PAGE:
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Est. April 5, 2002
March 01, 2018 - Issue 731

In the Winter of Our Discontent
There’s Something in the Culture’s
Narrative Called “Health Care”

"In the long run, they already know I’m not
likely to submit to a battery of chemo pills
with side effects such as heart, kidney, and
liver damage, to boot. They would be right to
think that. Immunization treatment would be
the way to go, but I don’t expect my
doctor/insurance providers to agree."

The stability of the large world house which is ours will involve

a revolution of values to accompany the scientific and freedom

revolution engulfing the earth. We must rapidly begin the shift

from a ‘thing-oriented’ society to a ‘person-oriented’ society.

Dr. Martin L. King, Jr., “Where Do We Go From Here?”

I’m not Tom Brokaw. I have the kind of cancer he has—but I’m not him. After I was diagnosed in 2016, my GP at the time, suggested I read Brokaw’s book. Read his book, she said, and then chuckled. Maybe, she added, you could respond to the book, in print. You know, he’s the privileged between the two of you, with the best of medical care this country has to offer.

Near the end of his book, Brokaw acknowledges his privilege: Multiple Myeloma is more prevalent among African Americans. And, yes, he’s aware he’s white and a male. He has clout as a personality and that has benefited him with financial advantages not afforded many African Americans. As a media personality, he’s sat at opposite Henry Kissenger at a table in a swanky restaurant—working, both men, for the common good, of course. He properly doesn’t think much about quitting.

For as long as I can remember, it’s been suggested to me that I just quit. You know, just give up, already! There are times when quitting is the best course of action for survival. But there are other times when it’s akin to drinking the Kool Aid, as we used to say. Today, it’s finding yourself fraying, trying to escape the “sunkin place.”

My mother thought it best I should quit before anything even begins. After I spent more time in the hospital rather than the classroom my first go around in First Grade, she let it be known to the nuns and priests that the child, “born with a heart condition,” could no longer engage in extracurricular activities. Period! I wouldn’t expect cardiologists, in the 1950s, recommending much else to my mother in terms of care for me, a Black girl—except maybe drugs, beta blockers.

At the end my first semester away at college, my mother had a plan and she found a cardiology with a plan. He had a beta blocker that would decrease the frequency of a rapid, out-of-control, heart rate! And I could test this new drug out by quitting school, my mother suggested. What’s a Catholic girl, the oldest girl, doing away from home anyway?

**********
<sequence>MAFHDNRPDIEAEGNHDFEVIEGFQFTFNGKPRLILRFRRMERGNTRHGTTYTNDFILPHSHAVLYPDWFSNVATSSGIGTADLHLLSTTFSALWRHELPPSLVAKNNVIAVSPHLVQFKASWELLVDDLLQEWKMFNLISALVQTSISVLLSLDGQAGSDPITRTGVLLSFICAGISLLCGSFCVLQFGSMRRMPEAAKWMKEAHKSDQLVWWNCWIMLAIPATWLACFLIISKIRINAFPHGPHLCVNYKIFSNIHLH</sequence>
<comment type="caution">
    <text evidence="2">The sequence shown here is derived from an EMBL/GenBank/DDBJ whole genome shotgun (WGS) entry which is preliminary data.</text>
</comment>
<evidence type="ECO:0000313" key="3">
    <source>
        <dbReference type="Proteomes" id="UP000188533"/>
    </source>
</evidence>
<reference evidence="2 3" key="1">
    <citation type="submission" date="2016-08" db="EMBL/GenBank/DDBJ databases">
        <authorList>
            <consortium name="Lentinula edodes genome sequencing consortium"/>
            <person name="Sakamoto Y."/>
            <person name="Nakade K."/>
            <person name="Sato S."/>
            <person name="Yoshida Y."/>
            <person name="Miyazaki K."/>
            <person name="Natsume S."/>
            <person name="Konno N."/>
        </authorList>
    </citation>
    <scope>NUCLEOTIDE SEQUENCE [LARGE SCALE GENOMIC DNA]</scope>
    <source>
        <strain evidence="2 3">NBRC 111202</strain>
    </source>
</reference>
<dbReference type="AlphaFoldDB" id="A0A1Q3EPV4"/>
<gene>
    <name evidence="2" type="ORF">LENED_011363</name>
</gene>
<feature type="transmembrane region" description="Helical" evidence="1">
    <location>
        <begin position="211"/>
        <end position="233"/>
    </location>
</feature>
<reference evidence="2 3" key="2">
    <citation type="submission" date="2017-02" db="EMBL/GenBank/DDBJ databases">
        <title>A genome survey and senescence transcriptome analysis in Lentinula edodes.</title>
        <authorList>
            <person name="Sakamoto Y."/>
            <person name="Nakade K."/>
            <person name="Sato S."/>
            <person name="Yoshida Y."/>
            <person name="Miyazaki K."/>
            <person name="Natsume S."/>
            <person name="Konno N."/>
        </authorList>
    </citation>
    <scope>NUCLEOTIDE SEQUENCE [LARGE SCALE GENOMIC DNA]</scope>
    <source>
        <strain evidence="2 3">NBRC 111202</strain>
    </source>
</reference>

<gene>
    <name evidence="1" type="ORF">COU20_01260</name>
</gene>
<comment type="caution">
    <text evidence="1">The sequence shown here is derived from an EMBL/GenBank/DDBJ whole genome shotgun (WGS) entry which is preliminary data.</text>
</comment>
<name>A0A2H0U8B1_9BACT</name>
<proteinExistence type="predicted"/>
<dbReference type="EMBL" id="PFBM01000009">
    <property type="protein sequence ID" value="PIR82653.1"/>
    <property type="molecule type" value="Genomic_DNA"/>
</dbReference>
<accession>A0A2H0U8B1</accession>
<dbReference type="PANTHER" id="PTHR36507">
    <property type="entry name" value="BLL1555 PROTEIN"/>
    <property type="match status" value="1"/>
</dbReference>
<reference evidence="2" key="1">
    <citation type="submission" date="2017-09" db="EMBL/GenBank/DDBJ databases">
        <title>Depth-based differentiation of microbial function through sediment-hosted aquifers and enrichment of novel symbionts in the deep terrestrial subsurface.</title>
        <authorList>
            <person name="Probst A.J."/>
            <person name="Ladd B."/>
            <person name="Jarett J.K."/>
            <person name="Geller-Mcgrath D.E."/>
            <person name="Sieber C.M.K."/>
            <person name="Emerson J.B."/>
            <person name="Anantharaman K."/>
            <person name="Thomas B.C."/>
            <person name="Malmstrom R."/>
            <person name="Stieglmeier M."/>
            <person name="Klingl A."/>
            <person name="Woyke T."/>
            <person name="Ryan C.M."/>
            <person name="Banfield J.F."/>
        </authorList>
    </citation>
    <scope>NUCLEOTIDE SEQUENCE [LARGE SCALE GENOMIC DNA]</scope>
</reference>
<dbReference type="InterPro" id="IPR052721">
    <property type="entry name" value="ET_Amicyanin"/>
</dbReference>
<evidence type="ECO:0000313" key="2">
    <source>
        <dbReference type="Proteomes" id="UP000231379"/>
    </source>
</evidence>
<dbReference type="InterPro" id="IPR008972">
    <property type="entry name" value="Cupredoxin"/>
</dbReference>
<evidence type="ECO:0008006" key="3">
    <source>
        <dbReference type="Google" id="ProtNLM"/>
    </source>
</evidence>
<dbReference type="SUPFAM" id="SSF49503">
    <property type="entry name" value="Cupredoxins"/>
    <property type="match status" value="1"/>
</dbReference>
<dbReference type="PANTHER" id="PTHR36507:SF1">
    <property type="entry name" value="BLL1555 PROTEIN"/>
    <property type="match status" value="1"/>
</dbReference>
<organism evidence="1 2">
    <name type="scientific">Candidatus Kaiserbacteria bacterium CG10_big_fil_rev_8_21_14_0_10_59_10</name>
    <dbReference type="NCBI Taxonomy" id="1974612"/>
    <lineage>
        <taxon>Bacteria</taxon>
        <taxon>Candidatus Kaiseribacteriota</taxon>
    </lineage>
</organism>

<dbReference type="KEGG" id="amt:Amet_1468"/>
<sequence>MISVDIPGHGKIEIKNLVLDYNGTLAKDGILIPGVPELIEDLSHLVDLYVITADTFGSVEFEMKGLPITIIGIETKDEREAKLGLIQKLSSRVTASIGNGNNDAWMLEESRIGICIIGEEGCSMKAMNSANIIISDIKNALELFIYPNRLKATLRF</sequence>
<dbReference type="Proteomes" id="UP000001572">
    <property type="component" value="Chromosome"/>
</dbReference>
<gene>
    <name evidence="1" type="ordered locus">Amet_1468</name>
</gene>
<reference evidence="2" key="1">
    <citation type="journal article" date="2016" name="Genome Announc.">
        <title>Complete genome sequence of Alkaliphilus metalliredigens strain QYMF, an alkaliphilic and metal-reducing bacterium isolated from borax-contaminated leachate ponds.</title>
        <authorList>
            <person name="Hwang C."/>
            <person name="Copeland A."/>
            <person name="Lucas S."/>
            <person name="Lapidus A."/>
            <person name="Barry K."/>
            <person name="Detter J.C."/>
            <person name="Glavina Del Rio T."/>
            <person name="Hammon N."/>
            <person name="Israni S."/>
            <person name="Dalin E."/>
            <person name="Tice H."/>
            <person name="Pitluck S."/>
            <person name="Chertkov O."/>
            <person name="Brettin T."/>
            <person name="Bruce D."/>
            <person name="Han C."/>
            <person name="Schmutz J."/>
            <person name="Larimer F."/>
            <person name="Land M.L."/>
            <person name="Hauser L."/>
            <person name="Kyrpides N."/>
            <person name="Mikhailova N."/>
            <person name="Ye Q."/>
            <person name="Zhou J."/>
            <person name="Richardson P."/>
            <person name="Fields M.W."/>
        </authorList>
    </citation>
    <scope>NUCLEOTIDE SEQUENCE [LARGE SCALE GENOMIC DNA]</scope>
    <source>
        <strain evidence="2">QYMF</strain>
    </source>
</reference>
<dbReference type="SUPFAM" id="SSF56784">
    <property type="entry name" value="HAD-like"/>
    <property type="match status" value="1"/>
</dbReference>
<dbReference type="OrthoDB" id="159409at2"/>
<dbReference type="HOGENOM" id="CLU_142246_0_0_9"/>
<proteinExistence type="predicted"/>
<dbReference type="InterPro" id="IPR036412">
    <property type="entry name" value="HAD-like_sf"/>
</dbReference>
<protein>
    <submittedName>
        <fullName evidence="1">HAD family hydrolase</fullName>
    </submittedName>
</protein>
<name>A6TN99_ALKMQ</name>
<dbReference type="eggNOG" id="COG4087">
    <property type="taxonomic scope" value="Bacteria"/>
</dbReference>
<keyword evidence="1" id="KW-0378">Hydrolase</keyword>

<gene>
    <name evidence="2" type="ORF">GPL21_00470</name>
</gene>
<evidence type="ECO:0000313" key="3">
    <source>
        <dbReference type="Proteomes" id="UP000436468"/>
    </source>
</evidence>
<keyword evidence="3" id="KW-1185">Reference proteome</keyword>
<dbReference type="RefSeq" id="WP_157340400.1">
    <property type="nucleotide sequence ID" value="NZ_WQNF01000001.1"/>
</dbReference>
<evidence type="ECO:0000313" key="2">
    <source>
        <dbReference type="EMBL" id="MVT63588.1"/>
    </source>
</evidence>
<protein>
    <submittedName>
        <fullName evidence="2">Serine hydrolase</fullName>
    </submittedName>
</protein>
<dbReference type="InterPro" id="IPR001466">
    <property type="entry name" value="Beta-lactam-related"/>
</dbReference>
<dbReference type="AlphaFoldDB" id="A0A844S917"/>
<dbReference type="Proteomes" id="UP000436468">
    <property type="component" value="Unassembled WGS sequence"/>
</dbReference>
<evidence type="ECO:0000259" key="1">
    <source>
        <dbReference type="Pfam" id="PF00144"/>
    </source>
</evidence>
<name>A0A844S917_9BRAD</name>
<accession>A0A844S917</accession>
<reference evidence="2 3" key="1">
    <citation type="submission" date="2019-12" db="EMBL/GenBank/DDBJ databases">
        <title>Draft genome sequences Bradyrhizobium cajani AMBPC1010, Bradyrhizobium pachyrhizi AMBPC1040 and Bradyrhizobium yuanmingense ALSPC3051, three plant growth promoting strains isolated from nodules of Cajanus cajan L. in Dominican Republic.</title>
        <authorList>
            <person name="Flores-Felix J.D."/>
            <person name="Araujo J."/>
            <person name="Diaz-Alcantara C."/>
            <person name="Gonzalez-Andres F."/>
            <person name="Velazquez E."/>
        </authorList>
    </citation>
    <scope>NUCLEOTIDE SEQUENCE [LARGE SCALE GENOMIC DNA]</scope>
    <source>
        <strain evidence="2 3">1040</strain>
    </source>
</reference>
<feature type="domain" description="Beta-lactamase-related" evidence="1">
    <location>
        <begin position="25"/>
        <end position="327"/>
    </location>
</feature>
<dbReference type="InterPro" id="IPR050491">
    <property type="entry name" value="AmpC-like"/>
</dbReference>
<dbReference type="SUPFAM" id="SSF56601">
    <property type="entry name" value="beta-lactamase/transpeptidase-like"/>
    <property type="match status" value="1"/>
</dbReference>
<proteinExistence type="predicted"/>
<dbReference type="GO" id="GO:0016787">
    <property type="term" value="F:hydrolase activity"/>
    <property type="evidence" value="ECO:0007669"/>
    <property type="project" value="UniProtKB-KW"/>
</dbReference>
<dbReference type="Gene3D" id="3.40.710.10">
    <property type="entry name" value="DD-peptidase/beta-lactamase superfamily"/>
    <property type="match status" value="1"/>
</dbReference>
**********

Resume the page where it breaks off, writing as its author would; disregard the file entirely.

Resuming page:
Recovering. Recovering.

Returning back home to attend college would be grudgingly acceptable.

But I didn’t return home and, in the subsequent years on this drug, I complained. And complained. I had a plan, too. But unlike my mother, I didn’t have an ally in the medical profession.

What can I do, I’m asking this cardiologist a few years later, about energy? I’m struggling to climb the stairs to catch the el train in order to get from one college campus to another to teach, to earn a living. I can’t stand too long. The label on my beta blocker warns: fatigue and insomnia! I’m also trying to work on a master’s degree. I’m trying to support residents in a public housing facility by teaching literacy…

Take speed!

He lives in a suburb of Chicago known for its residents’ wealth. He’s an office at a major hospital and a private practice downtown. All these years, (I’m now in my mid-thirties), he doesn’t even notice that I always come into the examining room carry a book as well as a satchel of student papers and textbooks.

It’s funny, so he laughs.

He fills out the prescription for the beta blocker. That’s what I’ve come for anyway. It’s the only way to continue taking the drug my heart has come to depend on, forcing me to wake up in the morning thinking only about reaching the bottle in the bathroom—the way I’ve seen people addicted to recreational drugs do on television.

I look down at the prescription: he’s added another daily dosage. Three times a day!

In his plan, I’m to remain the patient. Complacent with the plan. I don’t have insurance. I work. Have always worked since I was 14-years old. I teach, but I don’t have insurance.